Three Punch Combo: Notes on PPV, Instant Replay, and Cuban bomber Luis Ortiz

Three Punch Combo, A Unique PPV IdeaIn November, there are two major PPV cards on the schedule. Manny Pacquiao takes on Jessie Vargas on November 5th and Sergey Kovalev faces Andre Ward two weeks later. The fact that two PPV’s are taking place so close to each other will certainly not help either event. So I say to the promoters, why not work together instead of against each other to help both events?

The facts are that with both events taking place so close to each other that each will be negatively affected by this occurrence. There was a reason why HBO would not distribute the Pacquiao-Vargas fight on its PPV arm. HBO knows that it would take away from the buys for Kovalev-Ward and hoped by not getting involved the fight would take place at a different time.

My suggestion is very simple. Top Rank and Main Events/Roc Nation get together and offer a combination deal for fans. The typical ballpark price of a PPV boxing event is somewhere between $60 and $80. I say offer the fans both fights for $99.95. This will increase the overall buys for both events and I suspect increase the revenue as well. Otherwise, I see the buys being split between the events and thus each not doing as well as the promoters hoped as far as PPV buys are concerned.

To me, this is common sense. Main Events/Roc Nation are probably not very happy that Top Rank scheduled the Pacquiao-Vargas fight when they did. But it is what it is, and if the promoters get together to offer the fans a deal, the fans will respond. I know something like this has not been done before, but why couldn’t it occur? Everyone involved would come out better.

 

Three Punch Combo, Use of Instant Replay in Boxing – The issue of whether or not to use instant replay in boxing has come up many times through the years. I think it is about time the sport start using the same technology virtually all other major sports utilize.

When thinking about how replay would be used in boxing, I would look to how other sports utilize the technology. First, let’s keep it simple. During the course of a bout, there are two possible instances that could alter the result of a bout where errors can be made. One is whether or not a punch caused a cut and the other is whether or not a knockdown occurred. These would be the only two instances that replay could be utilized.

I would propose a system similar to the one used by the NFL and MLB. The lead cornerman would be allowed one challenge during a fight and if the challenge is ruled in their favor would be allowed one more. The corner man would have to decide to execute the challenge before the end of the round and would do so to the lead inspector in the corner. The final decision would then be rendered by the commission prior to the start of the next round. Further, like other sports the video evidence would have to be indisputable to overturn the ruling of the referee.

Here is an example of how I see this system working: In the fourth round of a 10-round fight, a boxer suffers a severe cut over his eye. The referee rules the cut by a punch, however that ruling is in question. The lead cornerman for the cut boxer asks for replay and the inspector motions to the commission to review as the round is still proceeding. A ruling is then made prior to the start of the next round and made clear by the referee to all involved.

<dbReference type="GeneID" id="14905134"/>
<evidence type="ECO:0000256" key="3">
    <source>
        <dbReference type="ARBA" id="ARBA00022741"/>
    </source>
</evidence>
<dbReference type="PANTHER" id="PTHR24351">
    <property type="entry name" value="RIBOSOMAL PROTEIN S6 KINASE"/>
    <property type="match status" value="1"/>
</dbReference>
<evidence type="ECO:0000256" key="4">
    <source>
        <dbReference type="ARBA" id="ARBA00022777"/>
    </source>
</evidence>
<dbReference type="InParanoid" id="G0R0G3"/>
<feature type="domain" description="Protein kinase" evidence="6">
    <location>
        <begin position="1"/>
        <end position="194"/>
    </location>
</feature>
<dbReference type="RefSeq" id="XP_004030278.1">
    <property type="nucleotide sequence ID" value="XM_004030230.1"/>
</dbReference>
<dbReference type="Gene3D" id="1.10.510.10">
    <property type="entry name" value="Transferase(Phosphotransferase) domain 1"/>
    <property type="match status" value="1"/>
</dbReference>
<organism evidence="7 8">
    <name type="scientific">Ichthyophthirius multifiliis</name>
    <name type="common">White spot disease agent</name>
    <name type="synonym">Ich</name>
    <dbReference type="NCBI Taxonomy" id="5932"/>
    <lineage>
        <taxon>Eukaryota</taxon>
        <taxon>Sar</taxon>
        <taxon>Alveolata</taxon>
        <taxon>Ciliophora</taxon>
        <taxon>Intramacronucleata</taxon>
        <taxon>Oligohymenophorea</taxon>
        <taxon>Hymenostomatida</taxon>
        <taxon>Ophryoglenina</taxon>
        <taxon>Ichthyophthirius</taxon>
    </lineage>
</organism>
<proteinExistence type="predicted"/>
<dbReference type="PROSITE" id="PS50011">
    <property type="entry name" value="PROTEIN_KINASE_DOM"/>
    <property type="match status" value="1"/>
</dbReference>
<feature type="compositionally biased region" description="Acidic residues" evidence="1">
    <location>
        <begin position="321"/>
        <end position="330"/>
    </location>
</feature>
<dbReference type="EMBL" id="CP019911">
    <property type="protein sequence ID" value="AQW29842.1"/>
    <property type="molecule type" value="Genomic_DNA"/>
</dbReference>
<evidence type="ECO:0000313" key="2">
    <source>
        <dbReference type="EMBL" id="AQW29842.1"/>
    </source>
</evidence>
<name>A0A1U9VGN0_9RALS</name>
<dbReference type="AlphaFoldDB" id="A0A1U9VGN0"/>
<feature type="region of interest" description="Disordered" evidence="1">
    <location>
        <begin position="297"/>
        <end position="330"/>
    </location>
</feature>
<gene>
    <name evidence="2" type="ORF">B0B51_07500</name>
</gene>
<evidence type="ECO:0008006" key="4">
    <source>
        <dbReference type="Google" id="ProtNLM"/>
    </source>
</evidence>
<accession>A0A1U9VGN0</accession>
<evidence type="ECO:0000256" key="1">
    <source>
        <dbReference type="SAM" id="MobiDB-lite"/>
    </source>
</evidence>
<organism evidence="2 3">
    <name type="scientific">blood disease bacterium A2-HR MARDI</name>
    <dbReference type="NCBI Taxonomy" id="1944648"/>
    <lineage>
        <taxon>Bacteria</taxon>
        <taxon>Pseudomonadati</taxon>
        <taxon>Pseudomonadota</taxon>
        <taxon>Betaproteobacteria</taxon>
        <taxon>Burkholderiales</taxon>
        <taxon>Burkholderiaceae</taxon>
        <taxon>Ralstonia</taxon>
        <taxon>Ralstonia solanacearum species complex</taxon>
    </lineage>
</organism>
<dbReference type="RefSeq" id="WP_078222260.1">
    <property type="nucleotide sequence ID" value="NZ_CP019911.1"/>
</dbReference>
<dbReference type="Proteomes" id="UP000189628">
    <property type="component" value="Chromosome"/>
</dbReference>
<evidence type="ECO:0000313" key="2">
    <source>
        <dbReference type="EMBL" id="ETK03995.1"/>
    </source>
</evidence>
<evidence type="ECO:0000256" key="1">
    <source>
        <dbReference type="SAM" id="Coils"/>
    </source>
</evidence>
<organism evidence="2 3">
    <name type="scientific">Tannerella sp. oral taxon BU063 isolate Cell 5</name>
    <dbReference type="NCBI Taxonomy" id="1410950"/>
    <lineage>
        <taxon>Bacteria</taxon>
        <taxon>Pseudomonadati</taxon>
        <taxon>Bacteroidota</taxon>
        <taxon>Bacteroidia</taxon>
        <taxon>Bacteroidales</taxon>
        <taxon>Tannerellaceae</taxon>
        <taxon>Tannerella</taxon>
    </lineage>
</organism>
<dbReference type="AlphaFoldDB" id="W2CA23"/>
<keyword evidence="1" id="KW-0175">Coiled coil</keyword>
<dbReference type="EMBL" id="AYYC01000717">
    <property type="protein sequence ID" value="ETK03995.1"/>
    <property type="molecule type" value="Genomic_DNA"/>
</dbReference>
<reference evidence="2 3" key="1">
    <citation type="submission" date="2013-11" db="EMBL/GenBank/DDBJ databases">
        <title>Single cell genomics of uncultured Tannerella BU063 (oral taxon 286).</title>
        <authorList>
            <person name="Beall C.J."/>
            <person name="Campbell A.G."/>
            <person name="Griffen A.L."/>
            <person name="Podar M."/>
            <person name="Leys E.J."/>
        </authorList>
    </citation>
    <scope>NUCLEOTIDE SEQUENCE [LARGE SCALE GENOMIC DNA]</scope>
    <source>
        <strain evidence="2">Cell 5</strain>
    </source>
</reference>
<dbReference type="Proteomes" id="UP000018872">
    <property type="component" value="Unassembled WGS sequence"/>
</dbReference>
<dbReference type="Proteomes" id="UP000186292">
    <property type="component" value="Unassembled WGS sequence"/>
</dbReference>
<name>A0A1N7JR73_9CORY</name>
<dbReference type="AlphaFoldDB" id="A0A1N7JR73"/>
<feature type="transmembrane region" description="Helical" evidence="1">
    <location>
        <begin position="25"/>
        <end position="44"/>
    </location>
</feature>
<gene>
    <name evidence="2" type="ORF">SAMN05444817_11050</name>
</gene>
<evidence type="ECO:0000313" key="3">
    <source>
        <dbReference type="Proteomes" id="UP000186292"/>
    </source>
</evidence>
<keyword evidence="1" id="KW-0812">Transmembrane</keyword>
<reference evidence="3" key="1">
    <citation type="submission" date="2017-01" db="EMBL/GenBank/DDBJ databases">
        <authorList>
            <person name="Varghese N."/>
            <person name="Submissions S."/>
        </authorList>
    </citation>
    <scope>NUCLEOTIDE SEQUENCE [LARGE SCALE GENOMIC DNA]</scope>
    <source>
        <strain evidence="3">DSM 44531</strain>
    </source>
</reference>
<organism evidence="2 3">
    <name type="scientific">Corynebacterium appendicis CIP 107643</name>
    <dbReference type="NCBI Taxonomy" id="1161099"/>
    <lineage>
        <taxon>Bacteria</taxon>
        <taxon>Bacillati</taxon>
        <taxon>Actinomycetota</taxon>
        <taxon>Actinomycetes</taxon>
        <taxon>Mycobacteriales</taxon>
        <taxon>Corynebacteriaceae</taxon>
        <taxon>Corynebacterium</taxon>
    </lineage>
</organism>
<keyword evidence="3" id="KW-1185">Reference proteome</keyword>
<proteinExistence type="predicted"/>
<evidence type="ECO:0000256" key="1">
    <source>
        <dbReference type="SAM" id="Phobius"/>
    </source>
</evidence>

We have the technology to get things right in this sport and need to start properly utilizing it so preventable mistakes do not occur. The simple replay system I have proposed would not only ensure correctable errors are fixed but also not stop the action in any way. It is about time boxing catches up with other sports in the regard on instant replay.

 

Three Punch Combo, Luis Ortiz – A few months ago, many in the sport were scratching their heads when Luis Ortiz turned down a decent payday and spotlight on a major PPV card. Ultimately, this would lead to Ortiz negotiating a buy- out with his promoter Golden Boy. This head scratching move at the time now appears to be a brilliant business decision by Ortiz as it was announced this week that he has signed with Eddie Hearn’s Matchroom Boxing.

With Golden Boy Promotions, Ortiz’s career was really limited. A fight with WBC Champion Deontay Wilder was not going to happen given Golden Boy’s hostile relationship with Wilder advisor Al Haymon. Likewise, fights with Anthony Joshua or Wladimir Klitschko seemed very unlikely given the high risk and low reward for either Joshua or Klitschko. Though highly skilled, Ortiz currently lacks the following needed to garner the big payday to entice any of the bigger names into a high stakes fight.

By signing with Matchroom, Ortiz will get a chance to build his career in Europe where boxing is thriving. He can gain a following and a name. And most importantly, Matchroom does business with most in the sport including Al Haymon which opens the door for many more possibilities for Ortiz.

Plus, the possibility of a super fight with Joshua now becomes almost a certainty. Joshua is also with Matchroom and matching the two at some point just became that much easier. Also, the risk reward for Matchroom is now mitigated with Ortiz now in their stable. Clearly Joshua is looked at as a star but if he were to lose to Ortiz the sting felt to Matchroom would not be as great as if Ortiz were still with Golden Boy.

In the end, Ortiz seems to have made a very wise long-term business decision leaving Golden Boy for Matchroom. This will open the door to the big fights and big opportunities for him down the road.

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